It's always an honor to share success stories from IT Academies around the world. Yesterday, we announced news from Kalama High School in Kalama, Washington that three IT Academy students earned the opportunity to compete at the Microsoft Office Specialist World Championships. These three students will join six other U.S. students, along with students from 89 other countries, to prove their high proficiency in Microsoft Office software. It's a distinct honor for all of the participants and we congratulate every student who will compete in Washington D.C. July 31 - August 3.
Today, I'm thrilled to introduce Katherine Schmit, the Business & Technology Instructor/FBLA Advisor at Kalama High School. Katherine, a Microsoft Certified Trainer and Microsoft Office 2010 Master Specialist, shares insights into the Kalama High School IT Academy--a program that is fostering a new generation of tech-ready--and award-winning--young professionals.
Katherine joins us having just returned from the Future Business Leaders of America (FBLA) National Leadership Conference, where students Morgan VanRiper, James Willman, and Brady Harmon clinched first place wins, qualifying them for the international competition. Welcome Katherine!
WE WON! We had three kids make it to the FBLA national finals and WE WON – all three with perfect scores and we are off to the Certiport World competition!
Juniors Morgan VanRiper and James Willman, and sophomore Brady Harmon each took first place at the Future Business Leaders of America-Phi Beta Lambda competition in Anaheim, Calif., in June.
THANK YOU Microsoft IT Academy and the Washington State Office of Superintendent of Public Instruction (OSPI) for rising to the challenge; giving educators the ability to substantiate our curricular efforts. Teaching and testing is one thing, but for students to leave class with not just one, but multiple industry-level certifications is another. Then to have those translate into credits at local community colleges - over the top! Students and parents are getting an amazing benefit from their public education with IT Academy. Prior to IT Academy I searched out places where students could take a certification test after instruction, but they were always cost prohibitive. Then as an educator, one of my dreams came true. Students were allowed to certify for free!I came to teaching through the Washington State CTE Business Route Teacher Certification, so I know the importance of certification and real world skills for the workforce. I was looked over for many jobs because I did not hold industry credentials or a traditional college degree, even though I could do the work.Our first year in IT Academy started mid-semester, with the first round of testing in February of 2012. By year end, students had earned 150 certifications, I had earned my Master certification and Microsoft Certified Trainer credentials, and one student joined me as a Master. This landed us a #6 ranking in Washington State for our first year of IT Academy.During our second school year, 2012-2013, students caught the vision. They were able to benefit from differentiated instruction; monitor and pace themselves or stay with my teaching - they were finding success. This success fueled a fire! Students fed off their competitive natures to be the best. They began to share their test scores and times and wanted to be on top. Absentee rates went down as students wanted to be in class to learn the material and get to the next certification. At last count we had earned the #4 ranking in Washington State with 350 certifications, four students with MCP credentials, a total of 5 Masters in Office and a Second Place National Champion according to the Microsoft Office National competition. We are also having industry professionals come to class and talk about the importance of certification, how a certified candidate may be favored for a job opportunity. For example, one of our students who earned his Master is involved in our partnership with our local Chamber of Commerce, maintaining their website during the school year. Also our student who placed 2nd in the nation for the competition was offered an administrative assistant position. Both will be juniors this year.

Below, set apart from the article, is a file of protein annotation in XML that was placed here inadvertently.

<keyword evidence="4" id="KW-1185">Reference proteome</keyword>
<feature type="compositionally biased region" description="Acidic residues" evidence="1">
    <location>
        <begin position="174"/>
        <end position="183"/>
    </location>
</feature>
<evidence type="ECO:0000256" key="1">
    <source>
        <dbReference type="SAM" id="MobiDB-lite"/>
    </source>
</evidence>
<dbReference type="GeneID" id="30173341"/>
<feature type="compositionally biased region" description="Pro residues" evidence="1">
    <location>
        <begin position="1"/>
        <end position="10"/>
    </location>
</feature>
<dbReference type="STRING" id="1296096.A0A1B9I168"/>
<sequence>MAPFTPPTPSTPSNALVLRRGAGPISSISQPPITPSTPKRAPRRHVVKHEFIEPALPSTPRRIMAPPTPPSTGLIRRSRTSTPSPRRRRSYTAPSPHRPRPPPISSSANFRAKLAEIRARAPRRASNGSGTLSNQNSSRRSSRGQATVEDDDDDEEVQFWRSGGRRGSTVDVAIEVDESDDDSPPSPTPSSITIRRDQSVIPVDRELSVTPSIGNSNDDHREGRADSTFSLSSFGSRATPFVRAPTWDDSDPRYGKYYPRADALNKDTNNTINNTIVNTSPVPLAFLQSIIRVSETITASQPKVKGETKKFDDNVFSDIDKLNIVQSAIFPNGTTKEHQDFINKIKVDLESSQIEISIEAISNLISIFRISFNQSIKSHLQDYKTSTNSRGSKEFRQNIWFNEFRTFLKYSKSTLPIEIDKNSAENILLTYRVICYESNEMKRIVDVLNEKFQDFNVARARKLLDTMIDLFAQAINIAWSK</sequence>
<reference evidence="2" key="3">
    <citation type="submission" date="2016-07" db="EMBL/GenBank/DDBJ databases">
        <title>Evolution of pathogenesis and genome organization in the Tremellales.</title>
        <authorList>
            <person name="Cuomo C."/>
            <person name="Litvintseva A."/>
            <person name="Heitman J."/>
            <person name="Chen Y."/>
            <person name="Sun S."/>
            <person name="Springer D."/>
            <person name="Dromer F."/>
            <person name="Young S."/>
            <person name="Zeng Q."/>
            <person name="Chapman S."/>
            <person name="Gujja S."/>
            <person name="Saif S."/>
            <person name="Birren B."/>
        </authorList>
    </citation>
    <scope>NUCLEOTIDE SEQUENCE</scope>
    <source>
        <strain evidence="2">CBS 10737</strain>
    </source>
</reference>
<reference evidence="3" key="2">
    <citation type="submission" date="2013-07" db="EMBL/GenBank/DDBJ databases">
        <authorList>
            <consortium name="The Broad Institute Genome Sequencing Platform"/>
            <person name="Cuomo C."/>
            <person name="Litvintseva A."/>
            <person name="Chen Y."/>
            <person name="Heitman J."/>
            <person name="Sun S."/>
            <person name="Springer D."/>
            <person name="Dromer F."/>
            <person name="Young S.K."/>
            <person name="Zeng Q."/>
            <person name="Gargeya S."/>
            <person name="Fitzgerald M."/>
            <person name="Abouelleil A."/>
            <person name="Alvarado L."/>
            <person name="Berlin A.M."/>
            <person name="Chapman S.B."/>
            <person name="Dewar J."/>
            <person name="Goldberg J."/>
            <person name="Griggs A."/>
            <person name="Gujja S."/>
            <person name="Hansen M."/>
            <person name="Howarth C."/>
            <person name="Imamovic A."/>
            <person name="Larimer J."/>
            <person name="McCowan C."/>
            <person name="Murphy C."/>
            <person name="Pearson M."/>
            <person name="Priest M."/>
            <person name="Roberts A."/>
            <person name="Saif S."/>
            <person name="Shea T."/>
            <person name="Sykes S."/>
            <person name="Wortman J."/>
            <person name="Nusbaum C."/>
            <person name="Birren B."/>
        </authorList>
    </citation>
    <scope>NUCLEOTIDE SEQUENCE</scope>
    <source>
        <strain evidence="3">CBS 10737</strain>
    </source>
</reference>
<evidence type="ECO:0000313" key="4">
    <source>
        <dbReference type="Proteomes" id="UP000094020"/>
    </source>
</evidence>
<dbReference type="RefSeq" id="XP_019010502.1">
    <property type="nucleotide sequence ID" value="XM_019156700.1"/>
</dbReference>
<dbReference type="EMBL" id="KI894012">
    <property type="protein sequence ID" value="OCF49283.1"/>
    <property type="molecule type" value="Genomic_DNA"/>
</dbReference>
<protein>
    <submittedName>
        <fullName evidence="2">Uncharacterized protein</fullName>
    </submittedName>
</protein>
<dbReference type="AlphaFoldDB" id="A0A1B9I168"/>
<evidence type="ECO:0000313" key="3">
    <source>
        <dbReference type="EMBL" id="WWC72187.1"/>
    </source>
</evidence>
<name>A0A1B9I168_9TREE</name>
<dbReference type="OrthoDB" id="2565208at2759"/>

Currently most students earning certifications at our school are freshmen. When they approach working age (16 or so) we will track the jobs they obtain as a result of certification.One best practice I would like to share is about testing. Put kids into the test immediately. If they test first, the instruction takes on a whole new meaning! Then, don’t be afraid to use the resources on the Moodle. Use the state partnership with CCI Learning to get your lab up and running--they are quick to communicate and offer amazing customer service. Then, take the test yourself and certify! Put your name on a “Wall of Fame” along with your students’! Once they’ve seen you take it, encourage them to take the test. Our success comes from certifying soon after instruction is complete for a program. After a test concludes, have your students write down their questions (this is done anonymously). Then review these questions with the class before you test again. This one method has dramatically increased our test scores! When students start to certify it’s like a flame that ignites into a bonfire!Finally, the program benefits staff development too! Within the Microsoft IT Academy there are vouchers for staff members to become Microsoft Certified Trainers – at no charge. This is usually a $150 fee. There just isn’t a down side.Again, thank you OSPI and Microsoft for this amazing opportunity.
Katherine SchmitBusiness & Technology Instructor/FBLA Advisor, Kalama High SchoolMicrosoft Certified TrainerMicrosoft Office 2010 Master Specialist
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